Matt Crafton, at 38 the personification of “grizzled veteran,” must look around him in NASCAR’s Camping World Truck Series garage at times and wonder if his primary rivals aren’t skipping school.
On a double-file restart following a caution period late in the Lucas Oil 150 at Phoenix last week, Erik Jones lined up alongside Crafton’s No.88 Menard’s Toyota. Jones is 18. He looks younger.
Two more teenagers prepared to stomp the gas pedal in the second row, including Cole Custer, who at 16 years, seven months and 28 days became the youngest winner in the history of NASCAR’s three national series two months ago.
At least Ryan Blaney, the lone remaining challenger in Crafton’s quest for historic back-to-back truck championships Friday night in the Ford EcoBoost 200 finale, has advanced out of his teens. But barely. He will turn 21 on Dec.31.
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The youngsters are passing through, stair-stepping toward what they ambitiously hope will be successful careers in NASCAR’s premier Sprint Cup series. But the Camping World Series has become Crafton’s turf.
There’s much to be learned in the series, and much veterans such as Crafton, Timothy Peters and four-time series champion Ron Hornaday Jr. can teach those who are just cutting their racing teeth.
Blaney, a budding star in the Penske Racing firmament, is a third-generation racer whose father, Dave, highlighted Stage One of his career with several open-wheel sprint-car championships, most notably in the famed World of Outlaws in 1995.
A latecomer to stock car racing, Dave Blaney, 52, has spent stage two of his career futilely attempting to make a mark driving for well-intentioned but severely underfunded Sprint Cup teams. His best finish in more than 450 starts has been third place, three times.
Ryan Blaney, who has won not only in Brad Keselowski Racing’s No.29 Cooper Standard Ford truck but also in the next-rung-higher Nationwide series this year, has benefited from the wisdom his father has absorbed through triumph and travail and passed along.
“He told me when I was real young, ‘The smartest guys are the most successful,’” he said by telephone last week. “So I’m always trying to learn. I’m always trying to process as much information as I can, whether it’s trying new things inside the cockpit, or knowing more about the car or giving more useful information to the crew chief.”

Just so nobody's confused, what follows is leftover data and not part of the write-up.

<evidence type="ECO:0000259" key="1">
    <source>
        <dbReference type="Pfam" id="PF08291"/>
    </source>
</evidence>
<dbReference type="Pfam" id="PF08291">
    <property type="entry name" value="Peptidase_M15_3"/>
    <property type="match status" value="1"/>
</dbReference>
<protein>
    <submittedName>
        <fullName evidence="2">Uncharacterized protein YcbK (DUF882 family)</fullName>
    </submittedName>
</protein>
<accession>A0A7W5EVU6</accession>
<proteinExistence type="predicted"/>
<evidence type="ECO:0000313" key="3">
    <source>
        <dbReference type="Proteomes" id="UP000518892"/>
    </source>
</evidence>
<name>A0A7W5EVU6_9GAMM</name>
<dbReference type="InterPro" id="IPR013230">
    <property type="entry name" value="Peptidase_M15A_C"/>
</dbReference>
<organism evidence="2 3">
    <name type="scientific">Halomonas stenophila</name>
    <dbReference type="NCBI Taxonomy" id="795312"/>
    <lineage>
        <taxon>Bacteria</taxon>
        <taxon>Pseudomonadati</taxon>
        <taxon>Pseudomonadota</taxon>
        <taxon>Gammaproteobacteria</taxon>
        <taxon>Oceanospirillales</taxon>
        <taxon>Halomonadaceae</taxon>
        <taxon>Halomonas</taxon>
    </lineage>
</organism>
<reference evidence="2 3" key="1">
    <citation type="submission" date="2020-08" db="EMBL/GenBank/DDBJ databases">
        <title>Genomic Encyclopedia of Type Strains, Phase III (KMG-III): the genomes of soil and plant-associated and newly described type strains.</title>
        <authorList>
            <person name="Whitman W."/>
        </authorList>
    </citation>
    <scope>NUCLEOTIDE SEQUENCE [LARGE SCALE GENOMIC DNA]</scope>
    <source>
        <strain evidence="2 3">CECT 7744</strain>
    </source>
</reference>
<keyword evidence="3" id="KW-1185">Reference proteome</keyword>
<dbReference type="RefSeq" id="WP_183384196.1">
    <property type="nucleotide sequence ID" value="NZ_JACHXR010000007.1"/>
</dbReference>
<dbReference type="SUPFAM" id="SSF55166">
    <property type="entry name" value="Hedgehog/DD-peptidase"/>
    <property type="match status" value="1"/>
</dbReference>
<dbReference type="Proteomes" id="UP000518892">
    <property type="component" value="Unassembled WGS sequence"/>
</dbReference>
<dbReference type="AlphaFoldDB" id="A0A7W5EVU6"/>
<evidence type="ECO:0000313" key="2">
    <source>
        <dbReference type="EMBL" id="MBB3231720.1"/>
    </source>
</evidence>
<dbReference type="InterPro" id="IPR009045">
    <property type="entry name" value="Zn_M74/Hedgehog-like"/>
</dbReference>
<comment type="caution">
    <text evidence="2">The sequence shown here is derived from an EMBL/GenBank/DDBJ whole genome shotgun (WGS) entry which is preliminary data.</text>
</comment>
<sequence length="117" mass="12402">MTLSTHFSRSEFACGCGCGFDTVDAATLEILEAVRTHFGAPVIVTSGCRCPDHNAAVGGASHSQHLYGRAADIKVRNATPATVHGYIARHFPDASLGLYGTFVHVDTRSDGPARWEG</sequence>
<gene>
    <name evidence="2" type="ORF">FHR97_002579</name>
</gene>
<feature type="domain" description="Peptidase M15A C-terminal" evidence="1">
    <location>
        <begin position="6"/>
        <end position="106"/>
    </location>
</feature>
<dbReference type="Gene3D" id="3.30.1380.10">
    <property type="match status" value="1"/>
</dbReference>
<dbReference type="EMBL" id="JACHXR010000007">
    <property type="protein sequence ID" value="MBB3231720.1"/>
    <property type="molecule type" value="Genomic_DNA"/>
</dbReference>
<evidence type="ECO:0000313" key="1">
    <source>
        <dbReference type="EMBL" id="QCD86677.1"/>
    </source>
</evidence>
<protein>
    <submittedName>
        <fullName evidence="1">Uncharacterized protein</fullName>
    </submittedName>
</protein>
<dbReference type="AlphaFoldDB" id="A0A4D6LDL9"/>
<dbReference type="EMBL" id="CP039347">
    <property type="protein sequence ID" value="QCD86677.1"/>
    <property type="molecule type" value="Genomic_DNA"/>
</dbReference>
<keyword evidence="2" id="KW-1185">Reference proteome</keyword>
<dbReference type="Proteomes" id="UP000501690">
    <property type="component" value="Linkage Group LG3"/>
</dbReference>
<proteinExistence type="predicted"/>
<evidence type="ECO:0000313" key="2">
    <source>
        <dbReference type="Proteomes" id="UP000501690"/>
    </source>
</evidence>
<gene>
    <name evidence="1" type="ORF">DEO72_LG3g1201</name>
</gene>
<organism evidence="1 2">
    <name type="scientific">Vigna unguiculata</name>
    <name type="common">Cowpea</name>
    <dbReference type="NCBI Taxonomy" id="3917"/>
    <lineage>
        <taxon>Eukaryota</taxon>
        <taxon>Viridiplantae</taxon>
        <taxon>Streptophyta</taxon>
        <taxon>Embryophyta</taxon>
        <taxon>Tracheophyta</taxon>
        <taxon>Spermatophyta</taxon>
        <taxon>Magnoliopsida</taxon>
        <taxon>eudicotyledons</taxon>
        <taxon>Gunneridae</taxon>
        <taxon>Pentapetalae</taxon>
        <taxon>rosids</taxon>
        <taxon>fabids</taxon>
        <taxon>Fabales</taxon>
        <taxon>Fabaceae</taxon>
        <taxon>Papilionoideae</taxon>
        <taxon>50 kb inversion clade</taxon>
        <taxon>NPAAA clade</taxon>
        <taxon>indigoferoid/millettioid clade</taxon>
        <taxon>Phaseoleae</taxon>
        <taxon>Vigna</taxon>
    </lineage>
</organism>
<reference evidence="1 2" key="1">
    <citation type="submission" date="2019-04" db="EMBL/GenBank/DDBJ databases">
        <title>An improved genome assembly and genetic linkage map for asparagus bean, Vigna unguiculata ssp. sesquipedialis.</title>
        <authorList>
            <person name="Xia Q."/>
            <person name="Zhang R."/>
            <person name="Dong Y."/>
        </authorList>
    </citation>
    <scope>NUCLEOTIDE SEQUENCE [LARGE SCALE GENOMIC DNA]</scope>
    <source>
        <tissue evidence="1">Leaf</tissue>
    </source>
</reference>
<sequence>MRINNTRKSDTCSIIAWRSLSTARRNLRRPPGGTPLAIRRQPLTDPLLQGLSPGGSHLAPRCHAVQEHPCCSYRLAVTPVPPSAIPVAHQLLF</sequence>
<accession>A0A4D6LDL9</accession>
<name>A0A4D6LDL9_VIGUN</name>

Obviously, he’s a quick study, which is why prominent team owner Roger Penske latched onto him. Blaney won in a Nationwide car in only his third career start at Iowa Speedway in 2012.
His education has continued as he has engaged in hot pursuit of Crafton for the Camping World championship. That’s not entirely out of Blaney’s reach. But Crafton needs only to finish 21st or higher Friday night to clinch, even if Blaney were to win and score maximum points.
“I really, truly like Ryan,” Crafton said about his young challenger. “He definitely is a class act to go out there and race with each and every week.”
“Absolutely,” Crafton responded when asked if he perceived future stardom at the sport’s highest level in Blaney. “As long as he’s with the right teams. There are a lot of good race-car drivers that have come and gone [because they] weren’t in the right seat.”
Clearly, Blaney has a coveted seat with the Penske organization.
As with his father, what Ryan Blaney might best learn from Crafton is the persistence and will to survive the sport’s inherent potholes along the way.
Crafton has paid heavy dues to get to the Trucks Series pinnacle. His first full season was in 2001. His first victory came in 2008, his second in 2010. For years, he had as many finishes outside the top 10 as inside.
But everything fell into place for Crafton and the ThorSport Racing team last year. He won once but finished in the top 10 in 19 of 22 starts and in the top five seven times. He built a big points lead that forced him into conservation mode. It would have been foolhardy, he said, to “go out there and drive like an idiot and be accused of giving [a championship] away.”
His approach changed this year because “I have the trophy on the shelf.” It is as if he has been unleashed. He has run up front far more frequently, bidding for wins instead of points. He has two and would have more except for Cup star Kyle Busch, who periodically drives for his own team and has pirated away seven victories. Crafton, however, has been rewarded for his aggressiveness with 13 top-five finishes in 21 races.
Blaney’s 2015 schedule will include at least a dozen Sprint Cup races driving the iconic Wood Brothers No.21 in an alliance with Penske Racing. He also will compete part-time in the Nationwide Series and Trucks Series.
Crafton? He plans to be at the wheel of the No.88 Toyota not just next year but for as long as owners Duke and Rhonda Thorson will have him. He’s aging like the best wine and in a series he contends has “the best racing in NASCAR, hands down.”
Jokingly asked if he could stick around as long as Hornaday, whose career has wound down at age 56, Crafton said: “I hope to hell I do. If I can go that long, I’m only halfway through my career.”